Multi-physics models are necessary to simulate, study, and optimize metal additive manufacturing (AM) processes, such as powder bed fusion (PBF) and directed energy deposition (DED). Before these models can be used to design manufacturing processes or qualify parts for medical and aerospace applications, they must first be validated. In fact, the ANSI Additive Manufacturing Standardization Collaborative (AMSC) specifically identified AM model verification and validation as a key gap (Gap D9) in the Standardization Roadmap for Additive Manufacturing (2017). Unfortunately, for many with the capability and expertise to model metal AM process, the expense of empirical studies to validate their models is prohibitive. Manufacturers with the means to perform extensive empirical studies keep their results propriety. While published research is available for modelers to validate their efforts, the available data is often limited due to the scope of the study or metrological challenges. These challenges include the negative impact that melt pool dynamics and plume formation have on the optical measurement of melt pool shape or temperature, the variable emissivity that is necessary to calculate true temperature and cooling rates of the rapidly evolving surface, and the inability to measure internal temperature, stress, or phase evolution during the process. Because of these challenges, AMSC has identified NIST as a key organization to help the AM industry validate models.
To provide reference data for the validation of multi-physics models of metal additive manufacturing processes to enable improvement of AM process models and more rapid and predictable process development for AM production by manufacturers.
What is the Technical Idea?
The Metrology for Multi-Physics Model Validation Project has two primary objectives to fill Gap D9 identified by AMSC. The first objective is to provide reference data to validate models of metal AM processes. This will be accomplished in-part through the Additive Manufacturing Benchmark Test Series (AM-Bench, www.nist.gov/ambench). AM Bench allows modelers to test their simulations against rigorous, highly controlled AM benchmark test data, which is generated at NIST. This data includes in-situ temperature and cooling rate measurements during the PBF process and post-process distortion, stress, and microstructure characterization. In addition to the AM Bench, reference data (thermal history, stress, distortion, microstructure) will be generated from highly controlled builds of varying geometry that are executed using both PBF and DED using industrially relevant super alloys.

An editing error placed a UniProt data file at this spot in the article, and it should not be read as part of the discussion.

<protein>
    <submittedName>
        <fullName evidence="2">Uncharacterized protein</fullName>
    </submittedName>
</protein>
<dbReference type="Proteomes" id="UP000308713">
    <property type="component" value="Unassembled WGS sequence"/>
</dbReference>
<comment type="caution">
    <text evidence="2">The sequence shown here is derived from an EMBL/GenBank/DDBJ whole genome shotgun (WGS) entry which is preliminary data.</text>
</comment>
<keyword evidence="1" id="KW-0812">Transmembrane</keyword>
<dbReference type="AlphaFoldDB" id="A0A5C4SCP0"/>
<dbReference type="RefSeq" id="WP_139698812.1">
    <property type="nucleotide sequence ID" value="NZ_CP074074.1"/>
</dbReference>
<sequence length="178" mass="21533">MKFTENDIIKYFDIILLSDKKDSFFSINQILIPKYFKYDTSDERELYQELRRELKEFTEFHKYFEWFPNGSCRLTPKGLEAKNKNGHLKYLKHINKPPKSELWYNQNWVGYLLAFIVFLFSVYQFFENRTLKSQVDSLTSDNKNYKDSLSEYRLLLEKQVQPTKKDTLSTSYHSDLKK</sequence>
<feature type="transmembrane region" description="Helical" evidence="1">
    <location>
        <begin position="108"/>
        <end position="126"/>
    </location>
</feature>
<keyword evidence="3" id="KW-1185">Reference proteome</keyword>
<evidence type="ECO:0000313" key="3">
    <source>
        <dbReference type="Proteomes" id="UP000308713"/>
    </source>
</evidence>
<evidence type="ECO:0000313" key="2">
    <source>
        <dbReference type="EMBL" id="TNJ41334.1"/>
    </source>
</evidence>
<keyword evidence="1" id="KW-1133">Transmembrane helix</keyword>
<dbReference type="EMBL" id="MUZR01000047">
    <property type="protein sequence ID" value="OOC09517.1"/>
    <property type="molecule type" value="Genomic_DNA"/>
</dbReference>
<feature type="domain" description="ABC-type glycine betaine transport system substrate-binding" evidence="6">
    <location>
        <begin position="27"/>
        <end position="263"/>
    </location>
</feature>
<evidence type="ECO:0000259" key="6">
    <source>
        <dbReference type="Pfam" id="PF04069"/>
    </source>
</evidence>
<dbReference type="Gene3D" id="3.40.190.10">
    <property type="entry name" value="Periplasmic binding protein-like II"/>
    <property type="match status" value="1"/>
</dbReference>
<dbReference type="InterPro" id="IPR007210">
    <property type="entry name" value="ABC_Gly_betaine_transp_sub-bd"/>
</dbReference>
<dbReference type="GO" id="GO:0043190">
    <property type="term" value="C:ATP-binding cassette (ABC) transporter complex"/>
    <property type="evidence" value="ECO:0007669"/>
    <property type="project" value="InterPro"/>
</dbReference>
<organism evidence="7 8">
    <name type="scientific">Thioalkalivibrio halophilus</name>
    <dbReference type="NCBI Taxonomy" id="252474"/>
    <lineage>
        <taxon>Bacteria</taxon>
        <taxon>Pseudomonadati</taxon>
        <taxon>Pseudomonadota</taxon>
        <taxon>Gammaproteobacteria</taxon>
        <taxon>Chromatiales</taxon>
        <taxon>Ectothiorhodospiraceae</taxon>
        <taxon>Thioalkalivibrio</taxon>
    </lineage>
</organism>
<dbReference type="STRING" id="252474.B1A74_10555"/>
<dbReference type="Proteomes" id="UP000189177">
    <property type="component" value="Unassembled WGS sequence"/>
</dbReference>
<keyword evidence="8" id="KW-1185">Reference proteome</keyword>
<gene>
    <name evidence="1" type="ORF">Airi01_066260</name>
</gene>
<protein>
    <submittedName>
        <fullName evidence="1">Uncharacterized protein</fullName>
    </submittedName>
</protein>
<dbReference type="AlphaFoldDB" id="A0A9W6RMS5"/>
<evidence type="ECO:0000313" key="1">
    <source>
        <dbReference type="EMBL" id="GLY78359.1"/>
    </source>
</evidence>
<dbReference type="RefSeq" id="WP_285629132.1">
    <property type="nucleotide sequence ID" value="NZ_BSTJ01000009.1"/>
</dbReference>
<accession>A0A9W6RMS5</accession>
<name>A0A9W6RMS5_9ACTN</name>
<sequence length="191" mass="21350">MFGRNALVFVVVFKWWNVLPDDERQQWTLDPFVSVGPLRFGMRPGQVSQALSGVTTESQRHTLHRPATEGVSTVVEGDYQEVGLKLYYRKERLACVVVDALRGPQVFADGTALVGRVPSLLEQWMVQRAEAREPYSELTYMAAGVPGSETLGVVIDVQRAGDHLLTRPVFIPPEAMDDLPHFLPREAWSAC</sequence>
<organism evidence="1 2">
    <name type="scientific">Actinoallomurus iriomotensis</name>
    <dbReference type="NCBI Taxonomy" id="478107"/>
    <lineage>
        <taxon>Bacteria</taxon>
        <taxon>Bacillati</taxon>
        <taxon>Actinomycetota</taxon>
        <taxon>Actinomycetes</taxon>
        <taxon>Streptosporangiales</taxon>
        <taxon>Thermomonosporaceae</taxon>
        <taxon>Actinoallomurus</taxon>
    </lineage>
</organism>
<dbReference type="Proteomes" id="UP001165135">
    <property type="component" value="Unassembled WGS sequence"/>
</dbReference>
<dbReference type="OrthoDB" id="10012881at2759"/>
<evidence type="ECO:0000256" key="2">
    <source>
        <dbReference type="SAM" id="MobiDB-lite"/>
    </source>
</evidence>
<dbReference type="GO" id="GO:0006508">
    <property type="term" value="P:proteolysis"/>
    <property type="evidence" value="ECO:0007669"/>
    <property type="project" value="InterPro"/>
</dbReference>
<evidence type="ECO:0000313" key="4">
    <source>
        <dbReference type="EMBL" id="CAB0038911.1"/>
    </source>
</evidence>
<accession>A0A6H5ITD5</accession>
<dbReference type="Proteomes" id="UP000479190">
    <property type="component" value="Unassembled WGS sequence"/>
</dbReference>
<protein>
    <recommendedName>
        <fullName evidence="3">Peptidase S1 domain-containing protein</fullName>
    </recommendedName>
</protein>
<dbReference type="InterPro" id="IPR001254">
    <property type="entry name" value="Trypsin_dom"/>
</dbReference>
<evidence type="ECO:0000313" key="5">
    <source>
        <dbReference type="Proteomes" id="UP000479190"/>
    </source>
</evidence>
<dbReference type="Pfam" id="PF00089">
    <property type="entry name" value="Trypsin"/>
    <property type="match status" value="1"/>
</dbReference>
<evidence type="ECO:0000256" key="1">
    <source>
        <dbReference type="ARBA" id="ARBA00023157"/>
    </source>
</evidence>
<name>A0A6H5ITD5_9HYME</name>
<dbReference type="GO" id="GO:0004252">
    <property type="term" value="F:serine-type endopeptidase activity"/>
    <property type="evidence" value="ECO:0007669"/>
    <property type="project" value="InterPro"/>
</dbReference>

The second objective of the project is to develop the metrology and analysis techniques, and the standard guidelines necessary to measure temperature, stress, and phase evolution for model validation of PBF and DED processes. Numerous systems will be utilized to accomplish these measurements. The NIST Additive Manufacturing Metrology Testbed (AMMT) will be used to achieve traceable true temperature measurement of the surface of the melt pool and the immediately adjacent material. This is accomplished through in situ characterization of the emissivity and reflectivity of the surface as it undergoes phase transformation during the PBF process. For DED process model validation, metrology systems will be implemented on the Optomec LENS MR7 for traceable temperature, melt pool formation, and track surface topography of DED processes.
While surface temperature and topography measurements are valuable, the layer-by-layer nature of metal AM processes causes rapid re-heating and cooling of the material several layers below, resulting in a temperature history that cannot be measured from the surface. The final microstructure that is often observed through post-process measurements is a result of this complex thermal history. For metal AM material models to be accurate, simultaneous measurement of the temperature, stress, and phase evolution is required for adequate model validation. Currently, no system exists that is capable of measuring in situ the temperature and phase evolution of material processed using laser AM technologies. To meet this need, a new PBF testbed will be developed under the AM Machine and Process Control Methods for Additive Manufacturing Project to use synchrotron X-ray as the tool to measure these properties during controlled builds. Once this testbed is developed by FY’21, it will provide data correlating temperature history, residual stress, and phase evolution to validate models beyond what can currently be achieved.
What is the Research Plan?
To achieve its objectives, the project focuses on the following key products and deliverables:
Publicly accessible datasets to validate the following types of process models:
Development of metrology and analysis techniques to populate the datasets listed above: